Junctional EB (JEB) and Dystrophic EB ((DEB) patients develop their blisters within the lamina lucida and sub-lamina densa of the skin basement membrane zone (BMZ) (“Dermoepidermal Junction”) respectively.

Researchers have proposed a new category termed ‘Hemidesmosomal Epidermolysis Bullosa (HEB)’ which produces blistering at the hemidesmosomal level in the most superior aspect of the BMZ.

Wednesday, October 10, 2012

The Structure......

The Structure of Skin

Before having a better understanding of the causes and symptoms of the Epidermolysis Bullosa (EB) let’s take a look on the structure of the skin.

Human skin is made up of 3 layers:

The Epidermis : The outer layer of the skin.
The Dermis     : The middle layer of skin
The Subcutis   : the deepest layer of skin, mainly made up of fat

The ‘Epidermis’ and ‘Dermis’ meet at a point which is known as ‘Basement Membrane Zone’ (BMZ). This contains specialized proteins like ‘Laminin-332’ ~ acts as a kind of cellular glue ~ which keep the two layers stuck securely together.

Mutation of genes can cause one or more of the proteins in the BMZ to not work properly. This means that trauma of friction to an area of skin could result in the ‘epidermis’ and ‘dermis’ becoming unstuck. If the two layers become separated, a space is created which is then filled with fluid to form a blister.

Friday, October 5, 2012

The Name......

What does the name mean?

The skin is made up of a number of different layers. The outer is called the ‘Epidermis’ and the inner layers are known as ‘Dermis’.

‘Bullosa’ is simply the name for a ‘blister’ and “lysis” means ‘breakdown’.

Hence, ‘Epidermolysis Bullosa’ means the breakdown and blistering of the epidermis.

Thursday, October 4, 2012

What is Epidermolysis Bullosa (EB)?

Epidermolysis Bullosa (EB) is a group of blistering skin condition. The shin is so fragile in people with Epidermolysis Bullosa (EB) that even minor rubbing may cause blistering—the person with Epidermolysis Bullosa may not be aware of rubbing or injuring the skin even though blisters develop. In severe EB, blisters are not confined to the outer layer of the skin. They may develop inside the body in such places as the linings of the mouth, esophagus, stomach, intestines, upper airway, bladder and genital.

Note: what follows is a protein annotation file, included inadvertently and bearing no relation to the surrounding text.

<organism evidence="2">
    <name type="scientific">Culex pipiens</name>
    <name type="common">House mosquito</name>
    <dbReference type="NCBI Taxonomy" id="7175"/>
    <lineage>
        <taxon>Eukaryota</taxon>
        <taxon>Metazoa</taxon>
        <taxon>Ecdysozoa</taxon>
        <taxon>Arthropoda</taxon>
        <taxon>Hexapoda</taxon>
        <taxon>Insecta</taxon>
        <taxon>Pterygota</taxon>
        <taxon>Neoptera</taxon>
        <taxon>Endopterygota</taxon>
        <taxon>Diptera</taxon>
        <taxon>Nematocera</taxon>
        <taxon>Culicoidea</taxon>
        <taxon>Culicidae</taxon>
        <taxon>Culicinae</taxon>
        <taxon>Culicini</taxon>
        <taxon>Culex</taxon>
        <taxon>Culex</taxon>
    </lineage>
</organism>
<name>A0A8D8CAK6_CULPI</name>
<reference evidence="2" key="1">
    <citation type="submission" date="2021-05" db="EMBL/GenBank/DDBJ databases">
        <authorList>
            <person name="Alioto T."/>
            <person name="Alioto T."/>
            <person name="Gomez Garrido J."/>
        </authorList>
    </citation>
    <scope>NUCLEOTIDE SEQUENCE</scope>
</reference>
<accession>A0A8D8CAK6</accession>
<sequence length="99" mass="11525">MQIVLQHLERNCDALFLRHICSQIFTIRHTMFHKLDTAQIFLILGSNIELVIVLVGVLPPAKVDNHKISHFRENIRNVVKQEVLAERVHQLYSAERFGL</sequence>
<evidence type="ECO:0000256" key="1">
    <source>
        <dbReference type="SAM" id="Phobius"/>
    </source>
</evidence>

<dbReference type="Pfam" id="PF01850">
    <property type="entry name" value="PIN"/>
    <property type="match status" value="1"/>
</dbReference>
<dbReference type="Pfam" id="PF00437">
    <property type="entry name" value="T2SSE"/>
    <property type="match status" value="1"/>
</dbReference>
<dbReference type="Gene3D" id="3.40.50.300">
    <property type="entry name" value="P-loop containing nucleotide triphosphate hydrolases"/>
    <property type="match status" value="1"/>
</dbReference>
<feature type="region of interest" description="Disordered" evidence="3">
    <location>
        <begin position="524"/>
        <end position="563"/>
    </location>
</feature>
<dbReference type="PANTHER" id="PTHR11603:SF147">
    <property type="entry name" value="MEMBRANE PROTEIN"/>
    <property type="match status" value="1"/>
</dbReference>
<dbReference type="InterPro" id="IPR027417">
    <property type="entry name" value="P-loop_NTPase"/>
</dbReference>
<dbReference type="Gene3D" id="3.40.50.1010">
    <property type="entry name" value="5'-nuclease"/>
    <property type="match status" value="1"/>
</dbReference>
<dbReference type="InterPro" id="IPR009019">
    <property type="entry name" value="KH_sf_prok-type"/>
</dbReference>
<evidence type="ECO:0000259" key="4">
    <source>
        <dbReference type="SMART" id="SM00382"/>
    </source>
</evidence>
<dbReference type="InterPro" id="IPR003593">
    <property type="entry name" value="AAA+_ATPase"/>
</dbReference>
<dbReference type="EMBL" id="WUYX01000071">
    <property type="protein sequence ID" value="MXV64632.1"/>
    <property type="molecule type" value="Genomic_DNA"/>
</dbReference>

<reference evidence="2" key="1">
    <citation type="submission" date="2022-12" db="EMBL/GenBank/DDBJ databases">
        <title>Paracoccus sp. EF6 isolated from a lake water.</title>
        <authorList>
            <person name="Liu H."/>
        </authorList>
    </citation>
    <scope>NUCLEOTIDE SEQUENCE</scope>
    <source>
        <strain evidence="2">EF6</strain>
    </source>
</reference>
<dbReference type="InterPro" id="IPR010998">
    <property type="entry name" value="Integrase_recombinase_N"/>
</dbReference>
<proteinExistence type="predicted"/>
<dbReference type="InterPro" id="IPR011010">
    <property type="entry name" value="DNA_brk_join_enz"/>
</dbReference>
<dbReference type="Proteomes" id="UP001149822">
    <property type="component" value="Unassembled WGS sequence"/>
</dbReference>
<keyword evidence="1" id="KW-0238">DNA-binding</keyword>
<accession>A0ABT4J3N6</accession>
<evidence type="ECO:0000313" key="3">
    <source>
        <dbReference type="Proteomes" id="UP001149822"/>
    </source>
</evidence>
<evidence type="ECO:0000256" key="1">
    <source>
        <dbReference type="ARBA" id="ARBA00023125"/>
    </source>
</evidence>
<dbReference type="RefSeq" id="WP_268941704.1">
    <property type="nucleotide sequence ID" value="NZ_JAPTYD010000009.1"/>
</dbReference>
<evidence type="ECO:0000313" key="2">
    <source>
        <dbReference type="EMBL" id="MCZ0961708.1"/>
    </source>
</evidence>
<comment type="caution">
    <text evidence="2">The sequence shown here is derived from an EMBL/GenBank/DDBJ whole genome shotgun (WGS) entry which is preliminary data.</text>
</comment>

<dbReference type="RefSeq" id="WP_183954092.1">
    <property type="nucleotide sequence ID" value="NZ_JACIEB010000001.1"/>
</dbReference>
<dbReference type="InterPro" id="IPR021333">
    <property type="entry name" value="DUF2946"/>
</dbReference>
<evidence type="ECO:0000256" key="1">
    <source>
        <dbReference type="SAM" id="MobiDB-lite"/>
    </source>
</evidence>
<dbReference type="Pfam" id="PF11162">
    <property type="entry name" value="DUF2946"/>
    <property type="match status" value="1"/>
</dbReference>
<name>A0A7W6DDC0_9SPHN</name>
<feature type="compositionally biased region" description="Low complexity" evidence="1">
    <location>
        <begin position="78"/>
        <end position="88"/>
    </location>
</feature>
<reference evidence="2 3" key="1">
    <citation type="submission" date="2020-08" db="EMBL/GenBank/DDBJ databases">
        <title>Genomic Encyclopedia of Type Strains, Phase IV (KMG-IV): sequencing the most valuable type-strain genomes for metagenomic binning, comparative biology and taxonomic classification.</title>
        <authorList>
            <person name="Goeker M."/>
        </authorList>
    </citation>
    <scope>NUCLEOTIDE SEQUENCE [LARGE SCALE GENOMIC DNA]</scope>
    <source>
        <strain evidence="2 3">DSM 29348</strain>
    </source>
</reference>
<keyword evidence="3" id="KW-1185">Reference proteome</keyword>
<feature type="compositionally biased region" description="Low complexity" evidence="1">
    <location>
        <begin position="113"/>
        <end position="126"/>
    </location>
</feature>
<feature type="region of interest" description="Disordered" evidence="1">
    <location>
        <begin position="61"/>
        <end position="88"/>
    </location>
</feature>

Epidermolysis Bullosa (EB) encompasses over 30 phenotypically or genotypically distinct entities which share as a common feature mechanical fragility of epithelial lined or surfaced tissues, most notably the ‘skin’. A characteristic feature of all types of EB is the presence of recurrent blistering or erosion, the result of even minor traction to these tissues.

Sufferers of Epidermolysis Bullosa (EB) have compared to sores to 3rd degree burns.

Wednesday, October 3, 2012


Skin is a pretty amazing organ. It’s gone through a continuous regeneration procedure where new skin cells (keratinocyte) are born and replace the dead cells that slough off. Before the dead skin cells peels off, they actually serve as the barrier which protects the younger skin and internal organs beneath from exposure to the elements, radiation from the sun and infection from bacteria.
Human skin also has a defense system which goes to work when its integrity gets compromised by injuries from friction or heat. We can see this system in action every time a blister forms on our skin.
When skin is irritated by friction or exposure to high temperatures, the layers can loosen. When this occurs, the empty pocket between the two layers~ ‘epidermis’ & ‘dermis’ [‘Epidermis’ is the outer layer while ‘Dermis’ is the underlying layer] ~ is filled with a fluid called serum’. This serum serves as a cushion that allows the immature, tender skin beneath to heal, a process called re-epithelialization. When it is done, the injured outside layer deadens and falls off.
‘Blister’ is a normal and beneficial reaction to damaged skin. For most of us, they pose little more than a nuisance. But for people who suffer from a condition called Epidermolysis Bullosa (EB), the blisters can be life-threatening.

Epidermolysis Bullosa (EB) is a inherited disorder where mutations on 10 genes lead to a heightened blister response in the sufferer's skin. People who suffers with EB have fragile skin; mild heat and friction can create injuries and cause blisters. While blisters can be painful, consistent and prolonged blistering can also pose a risk to a person's health, as it increases the likelihood that a blister will become infected. [NIAMS]

‘Butterfly children’ is a term often used to describe younger patients—because, the skin is said to be as fragile as a butterfly’s wing. The severe pain hardly allows patients with Epidermolysis Bullosa (EB)  to live a normal life. It is even difficult for the patients to walk because the stress on the soles of the feet causes stabbing pain.